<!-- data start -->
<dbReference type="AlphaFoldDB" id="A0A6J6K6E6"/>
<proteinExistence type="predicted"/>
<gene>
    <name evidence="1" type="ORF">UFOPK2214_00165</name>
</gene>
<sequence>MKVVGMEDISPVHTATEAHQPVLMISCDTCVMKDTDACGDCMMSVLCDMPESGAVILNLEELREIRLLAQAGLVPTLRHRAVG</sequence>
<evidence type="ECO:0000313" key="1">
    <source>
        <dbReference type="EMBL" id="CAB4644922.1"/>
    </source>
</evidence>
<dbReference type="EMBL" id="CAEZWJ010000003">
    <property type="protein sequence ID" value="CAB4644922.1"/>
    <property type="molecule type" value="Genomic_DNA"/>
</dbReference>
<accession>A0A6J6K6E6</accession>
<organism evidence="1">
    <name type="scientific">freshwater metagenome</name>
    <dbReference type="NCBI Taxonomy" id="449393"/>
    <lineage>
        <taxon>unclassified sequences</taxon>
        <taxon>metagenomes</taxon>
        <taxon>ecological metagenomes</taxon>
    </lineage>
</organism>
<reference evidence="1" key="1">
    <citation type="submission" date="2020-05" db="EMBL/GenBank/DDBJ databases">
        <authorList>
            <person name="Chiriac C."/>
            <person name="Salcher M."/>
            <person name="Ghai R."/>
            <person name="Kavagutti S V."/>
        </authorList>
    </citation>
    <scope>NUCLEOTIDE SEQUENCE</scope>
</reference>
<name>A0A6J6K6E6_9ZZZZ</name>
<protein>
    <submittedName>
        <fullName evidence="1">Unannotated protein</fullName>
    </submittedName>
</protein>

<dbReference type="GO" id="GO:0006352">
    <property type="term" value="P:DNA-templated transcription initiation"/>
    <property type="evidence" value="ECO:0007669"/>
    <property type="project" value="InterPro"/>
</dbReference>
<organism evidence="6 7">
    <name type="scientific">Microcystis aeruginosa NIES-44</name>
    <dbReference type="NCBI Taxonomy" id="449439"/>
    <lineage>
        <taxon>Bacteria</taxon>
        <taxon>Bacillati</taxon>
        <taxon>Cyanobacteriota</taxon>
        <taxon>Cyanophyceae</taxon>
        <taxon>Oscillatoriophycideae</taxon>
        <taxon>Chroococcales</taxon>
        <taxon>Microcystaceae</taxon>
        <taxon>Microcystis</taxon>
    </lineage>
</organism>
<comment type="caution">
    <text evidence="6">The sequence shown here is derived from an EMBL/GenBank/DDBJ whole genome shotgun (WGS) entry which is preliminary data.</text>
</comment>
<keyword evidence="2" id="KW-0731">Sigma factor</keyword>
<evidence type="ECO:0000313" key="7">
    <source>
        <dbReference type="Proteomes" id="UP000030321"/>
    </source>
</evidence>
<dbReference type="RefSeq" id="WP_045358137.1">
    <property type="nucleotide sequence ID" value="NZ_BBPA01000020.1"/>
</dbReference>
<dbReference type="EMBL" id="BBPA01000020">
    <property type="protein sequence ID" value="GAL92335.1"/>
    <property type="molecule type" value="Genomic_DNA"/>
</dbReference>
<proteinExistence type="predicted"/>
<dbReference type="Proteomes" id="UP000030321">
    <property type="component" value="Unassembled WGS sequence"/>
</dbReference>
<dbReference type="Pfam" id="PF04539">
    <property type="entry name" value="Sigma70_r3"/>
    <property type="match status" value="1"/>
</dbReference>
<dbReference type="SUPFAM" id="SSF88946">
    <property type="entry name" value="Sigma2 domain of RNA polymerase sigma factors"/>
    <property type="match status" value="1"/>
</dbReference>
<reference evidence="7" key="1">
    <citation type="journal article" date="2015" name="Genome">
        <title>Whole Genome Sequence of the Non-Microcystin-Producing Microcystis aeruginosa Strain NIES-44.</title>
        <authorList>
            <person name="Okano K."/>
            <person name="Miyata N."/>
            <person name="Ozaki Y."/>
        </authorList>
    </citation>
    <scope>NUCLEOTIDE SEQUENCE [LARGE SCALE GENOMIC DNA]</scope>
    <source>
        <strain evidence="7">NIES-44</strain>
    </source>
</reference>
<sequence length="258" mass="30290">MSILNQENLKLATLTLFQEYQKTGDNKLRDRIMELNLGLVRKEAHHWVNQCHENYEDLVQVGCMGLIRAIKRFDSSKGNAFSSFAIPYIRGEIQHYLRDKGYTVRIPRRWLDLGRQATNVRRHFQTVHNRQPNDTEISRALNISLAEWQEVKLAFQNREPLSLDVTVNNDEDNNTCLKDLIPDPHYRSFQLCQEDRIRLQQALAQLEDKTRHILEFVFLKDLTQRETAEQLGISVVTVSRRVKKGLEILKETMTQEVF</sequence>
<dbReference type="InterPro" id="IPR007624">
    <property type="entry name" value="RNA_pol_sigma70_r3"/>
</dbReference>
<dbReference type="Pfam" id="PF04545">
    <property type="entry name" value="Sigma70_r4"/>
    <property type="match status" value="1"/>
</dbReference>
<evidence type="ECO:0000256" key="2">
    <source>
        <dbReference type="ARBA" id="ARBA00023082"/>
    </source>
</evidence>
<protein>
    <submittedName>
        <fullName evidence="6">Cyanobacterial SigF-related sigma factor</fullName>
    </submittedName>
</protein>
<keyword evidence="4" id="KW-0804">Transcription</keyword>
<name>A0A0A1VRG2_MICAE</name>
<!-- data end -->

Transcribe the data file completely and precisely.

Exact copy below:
<dbReference type="AlphaFoldDB" id="A0A6J6K6E6"/>
<proteinExistence type="predicted"/>
<gene>
    <name evidence="1" type="ORF">UFOPK2214_00165</name>
</gene>
<sequence>MKVVGMEDISPVHTATEAHQPVLMISCDTCVMKDTDACGDCMMSVLCDMPESGAVILNLEELREIRLLAQAGLVPTLRHRAVG</sequence>
<evidence type="ECO:0000313" key="1">
    <source>
        <dbReference type="EMBL" id="CAB4644922.1"/>
    </source>
</evidence>
<dbReference type="EMBL" id="CAEZWJ010000003">
    <property type="protein sequence ID" value="CAB4644922.1"/>
    <property type="molecule type" value="Genomic_DNA"/>
</dbReference>
<accession>A0A6J6K6E6</accession>
<organism evidence="1">
    <name type="scientific">freshwater metagenome</name>
    <dbReference type="NCBI Taxonomy" id="449393"/>
    <lineage>
        <taxon>unclassified sequences</taxon>
        <taxon>metagenomes</taxon>
        <taxon>ecological metagenomes</taxon>
    </lineage>
</organism>
<reference evidence="1" key="1">
    <citation type="submission" date="2020-05" db="EMBL/GenBank/DDBJ databases">
        <authorList>
            <person name="Chiriac C."/>
            <person name="Salcher M."/>
            <person name="Ghai R."/>
            <person name="Kavagutti S V."/>
        </authorList>
    </citation>
    <scope>NUCLEOTIDE SEQUENCE</scope>
</reference>
<name>A0A6J6K6E6_9ZZZZ</name>
<protein>
    <submittedName>
        <fullName evidence="1">Unannotated protein</fullName>
    </submittedName>
</protein>

<dbReference type="GO" id="GO:0006352">
    <property type="term" value="P:DNA-templated transcription initiation"/>
    <property type="evidence" value="ECO:0007669"/>
    <property type="project" value="InterPro"/>
</dbReference>
<organism evidence="6 7">
    <name type="scientific">Microcystis aeruginosa NIES-44</name>
    <dbReference type="NCBI Taxonomy" id="449439"/>
    <lineage>
        <taxon>Bacteria</taxon>
        <taxon>Bacillati</taxon>
        <taxon>Cyanobacteriota</taxon>
        <taxon>Cyanophyceae</taxon>
        <taxon>Oscillatoriophycideae</taxon>
        <taxon>Chroococcales</taxon>
        <taxon>Microcystaceae</taxon>
        <taxon>Microcystis</taxon>
    </lineage>
</organism>
<comment type="caution">
    <text evidence="6">The sequence shown here is derived from an EMBL/GenBank/DDBJ whole genome shotgun (WGS) entry which is preliminary data.</text>
</comment>
<keyword evidence="2" id="KW-0731">Sigma factor</keyword>
<evidence type="ECO:0000313" key="7">
    <source>
        <dbReference type="Proteomes" id="UP000030321"/>
    </source>
</evidence>
<dbReference type="RefSeq" id="WP_045358137.1">
    <property type="nucleotide sequence ID" value="NZ_BBPA01000020.1"/>
</dbReference>
<dbReference type="EMBL" id="BBPA01000020">
    <property type="protein sequence ID" value="GAL92335.1"/>
    <property type="molecule type" value="Genomic_DNA"/>
</dbReference>
<proteinExistence type="predicted"/>
<dbReference type="Proteomes" id="UP000030321">
    <property type="component" value="Unassembled WGS sequence"/>
</dbReference>
<dbReference type="Pfam" id="PF04539">
    <property type="entry name" value="Sigma70_r3"/>
    <property type="match status" value="1"/>
</dbReference>
<dbReference type="SUPFAM" id="SSF88946">
    <property type="entry name" value="Sigma2 domain of RNA polymerase sigma factors"/>
    <property type="match status" value="1"/>
</dbReference>
<reference evidence="7" key="1">
    <citation type="journal article" date="2015" name="Genome">
        <title>Whole Genome Sequence of the Non-Microcystin-Producing Microcystis aeruginosa Strain NIES-44.</title>
        <authorList>
            <person name="Okano K."/>
            <person name="Miyata N."/>
            <person name="Ozaki Y."/>
        </authorList>
    </citation>
    <scope>NUCLEOTIDE SEQUENCE [LARGE SCALE GENOMIC DNA]</scope>
    <source>
        <strain evidence="7">NIES-44</strain>
    </source>
</reference>
<sequence length="258" mass="30290">MSILNQENLKLATLTLFQEYQKTGDNKLRDRIMELNLGLVRKEAHHWVNQCHENYEDLVQVGCMGLIRAIKRFDSSKGNAFSSFAIPYIRGEIQHYLRDKGYTVRIPRRWLDLGRQATNVRRHFQTVHNRQPNDTEISRALNISLAEWQEVKLAFQNREPLSLDVTVNNDEDNNTCLKDLIPDPHYRSFQLCQEDRIRLQQALAQLEDKTRHILEFVFLKDLTQRETAEQLGISVVTVSRRVKKGLEILKETMTQEVF</sequence>
<dbReference type="InterPro" id="IPR007624">
    <property type="entry name" value="RNA_pol_sigma70_r3"/>
</dbReference>
<dbReference type="Pfam" id="PF04545">
    <property type="entry name" value="Sigma70_r4"/>
    <property type="match status" value="1"/>
</dbReference>
<evidence type="ECO:0000256" key="2">
    <source>
        <dbReference type="ARBA" id="ARBA00023082"/>
    </source>
</evidence>
<protein>
    <submittedName>
        <fullName evidence="6">Cyanobacterial SigF-related sigma factor</fullName>
    </submittedName>
</protein>
<keyword evidence="4" id="KW-0804">Transcription</keyword>
<name>A0A0A1VRG2_MICAE</name>